Leonard Cohen and Neil Diamond: separated at birth?
By Kevin Chong
The songs of Leonard Cohen,which include such classics as Suzanne, Who By Fire and Hallelujah; are widely cherished and celebrated, his lyrics justly praised for their sardonic wit and finely wrought scenes of ecstasy and torment. At a ceremony in Toronto on Feb. 5, the 71-year-old artist will be inducted into the Canadian Songwriters Hall of Fame. To understand his staying power as a songwriter (rather than as a poet or novelist), one must compare Cohen to that of another iconic singer-songwriter of Jewish background who came to prominence in the 1960s and is currently experiencing a critical renaissance.
No, I dont mean Bob Dylan. And not Lou Reed. I’m talking about Neil Diamond.
Each has written songs that routinely appear on movie soundtracks. Each has been widely and eclectically covered. (According to one splendid Cohen fan site, Diamond recorded one of the estimated 124 versions of Cohen’s Suzanne. So far, Cohen has yet to return the favour.) Each has legions of devoted fans that are mostly- though not exclusively- female. Cohen may be the legendary ladies man, but Diamond’s fans are an equally formidable, ardent group. (While giving birth, the wife of a good friend of mine insisted on listening to her five-disc set of live Diamond recordings in the delivery room.) Plus, each has inspired a film: Diamond was a major plot point (and made an appearance) in the 2001 comedy Saving Silverman, while Cohen was the muse for the Canadian feature Looking for Leonard (2002).
Reviewing a Diamond concert for the Philadelphia Inquirer in 2001, music writer A.D. Amorosi suggested that Diamond was the anti-Leonard Cohen, a master of boldfaced ? not bleak or wry ? emotion.By assigning them to opposing teams, Amorosi actually highlighted their common appeal. In terms of emotion, Cohen and Diamond arent so much opposites as two sides ? indeed, boldfaced versus bleak and wry ? of the same grandiose coin.
The reason these two are so rarely compared is that in terms of tone and persona, they seem to inhabit different planets. Cohen is wry, erudite, cultured. His arrangements are spare, his songs are sung with a smoky, lugubrious growl and his lyrics are sprinkled with aphorisms. “There is a crack in everything”, he sings in Anthem. “Thats how the light gets in”. More important, Cohen is an ironist, often undercutting the doomed romances he chronicles: “But you stand there so nice”, he says in One of Us Cannot Be Wrong,”In your blizzard of ice / O please let me come into the storm”. By tempering his come-ons with a pithy self-awareness, he manages to flatter both himself and the object of his seduction- the listener.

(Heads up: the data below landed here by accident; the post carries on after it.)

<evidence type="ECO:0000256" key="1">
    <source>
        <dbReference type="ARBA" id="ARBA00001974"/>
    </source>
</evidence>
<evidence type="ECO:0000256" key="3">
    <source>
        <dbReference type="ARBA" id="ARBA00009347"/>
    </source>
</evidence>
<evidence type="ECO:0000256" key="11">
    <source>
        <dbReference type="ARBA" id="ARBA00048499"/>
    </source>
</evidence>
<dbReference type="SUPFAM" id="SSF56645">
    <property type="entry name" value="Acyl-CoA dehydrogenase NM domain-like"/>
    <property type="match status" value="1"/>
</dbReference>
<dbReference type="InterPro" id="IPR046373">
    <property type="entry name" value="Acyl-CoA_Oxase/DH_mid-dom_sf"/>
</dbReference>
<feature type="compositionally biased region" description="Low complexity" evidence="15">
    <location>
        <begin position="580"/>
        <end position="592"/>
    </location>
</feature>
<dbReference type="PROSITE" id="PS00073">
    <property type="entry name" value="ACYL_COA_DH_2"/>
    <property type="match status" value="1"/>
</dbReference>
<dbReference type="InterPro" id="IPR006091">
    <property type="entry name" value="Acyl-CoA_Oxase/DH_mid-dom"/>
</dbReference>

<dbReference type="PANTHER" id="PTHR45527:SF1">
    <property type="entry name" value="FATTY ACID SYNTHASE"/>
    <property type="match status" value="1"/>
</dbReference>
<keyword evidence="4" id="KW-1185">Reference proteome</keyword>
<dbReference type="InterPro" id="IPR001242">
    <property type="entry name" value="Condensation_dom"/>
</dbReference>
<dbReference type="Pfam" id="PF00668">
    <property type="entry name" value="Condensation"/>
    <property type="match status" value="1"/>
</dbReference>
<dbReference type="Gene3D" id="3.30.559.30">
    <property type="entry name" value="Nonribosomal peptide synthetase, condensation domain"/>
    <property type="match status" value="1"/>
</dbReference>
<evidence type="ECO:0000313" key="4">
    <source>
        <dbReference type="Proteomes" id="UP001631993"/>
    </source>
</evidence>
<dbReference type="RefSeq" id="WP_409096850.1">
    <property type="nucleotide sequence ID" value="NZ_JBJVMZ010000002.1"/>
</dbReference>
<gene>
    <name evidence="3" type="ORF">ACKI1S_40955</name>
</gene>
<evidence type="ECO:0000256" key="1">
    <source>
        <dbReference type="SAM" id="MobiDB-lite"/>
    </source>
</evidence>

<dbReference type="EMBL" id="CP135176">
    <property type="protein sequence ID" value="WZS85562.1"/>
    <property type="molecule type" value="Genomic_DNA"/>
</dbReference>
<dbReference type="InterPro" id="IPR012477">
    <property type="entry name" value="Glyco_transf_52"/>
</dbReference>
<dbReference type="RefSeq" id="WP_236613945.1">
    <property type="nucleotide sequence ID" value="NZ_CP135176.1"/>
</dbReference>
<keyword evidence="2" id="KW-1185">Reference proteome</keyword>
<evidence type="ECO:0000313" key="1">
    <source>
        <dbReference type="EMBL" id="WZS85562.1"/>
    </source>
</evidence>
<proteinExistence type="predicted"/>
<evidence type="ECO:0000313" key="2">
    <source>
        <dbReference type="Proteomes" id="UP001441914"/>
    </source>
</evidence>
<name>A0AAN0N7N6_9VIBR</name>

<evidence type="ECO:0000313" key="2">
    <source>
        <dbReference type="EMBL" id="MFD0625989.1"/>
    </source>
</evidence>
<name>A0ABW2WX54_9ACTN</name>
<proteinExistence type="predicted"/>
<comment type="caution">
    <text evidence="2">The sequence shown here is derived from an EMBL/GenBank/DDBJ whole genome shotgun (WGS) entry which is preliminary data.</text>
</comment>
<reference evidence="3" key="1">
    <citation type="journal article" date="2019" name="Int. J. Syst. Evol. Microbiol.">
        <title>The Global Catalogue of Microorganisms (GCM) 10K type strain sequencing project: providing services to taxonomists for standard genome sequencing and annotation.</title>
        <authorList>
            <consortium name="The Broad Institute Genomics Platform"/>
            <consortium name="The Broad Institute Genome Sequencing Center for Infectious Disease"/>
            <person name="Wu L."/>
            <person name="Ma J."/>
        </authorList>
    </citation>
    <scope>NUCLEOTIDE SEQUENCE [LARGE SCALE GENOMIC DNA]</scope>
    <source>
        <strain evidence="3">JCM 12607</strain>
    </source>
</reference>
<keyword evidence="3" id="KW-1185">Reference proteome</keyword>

In contrast, Diamond is routinely dismissed as a sequined schmaltzateer whose stadium-sized anthems and emotive baritone convey no irony; the song Heartlight was reportedly inspired by the extraterrestrials glowing chest (a sign of platonic love) in Steven Spielberg’s E.T. (Sample lyric: “Gonna take a ride across the moon / You and me”). In other songs, Diamond strives for poetic lyricism and ends up with kitschy metaphor:”I am the sun, you are the moon”, he sings in Play Me, “you are the words / I am the tune, play me”.
Released late last year, the album 12 Songs recasts Diamond as a pensive troubadour. Producer Rick Rubin, who also made Johnny Cash hipster-friendly, removed the production gloss of Diamond’s recent work and pushed him to play his own guitar. From the opening track, Oh Mary, Diamond showcases himself not as a performer, but as a songwriter whose solid melodies and knack for catchy refrains have an intelligence and integrity that exist outside the gaudy spectacle of his concerts.
Accompanied softly by an acoustic guitar, Diamond sings with youthful ardour about amour (Talking about love / No, I dont want nothing in between) before alluding to his mortality (I’ve been around and I know what happens / And I’m too old to pretend). What this song has in common with Cohen’s is a solemn, religious vision of romantic love. Both Diamond and Cohen write about sex as though it were a temple- albeit a very sexy one.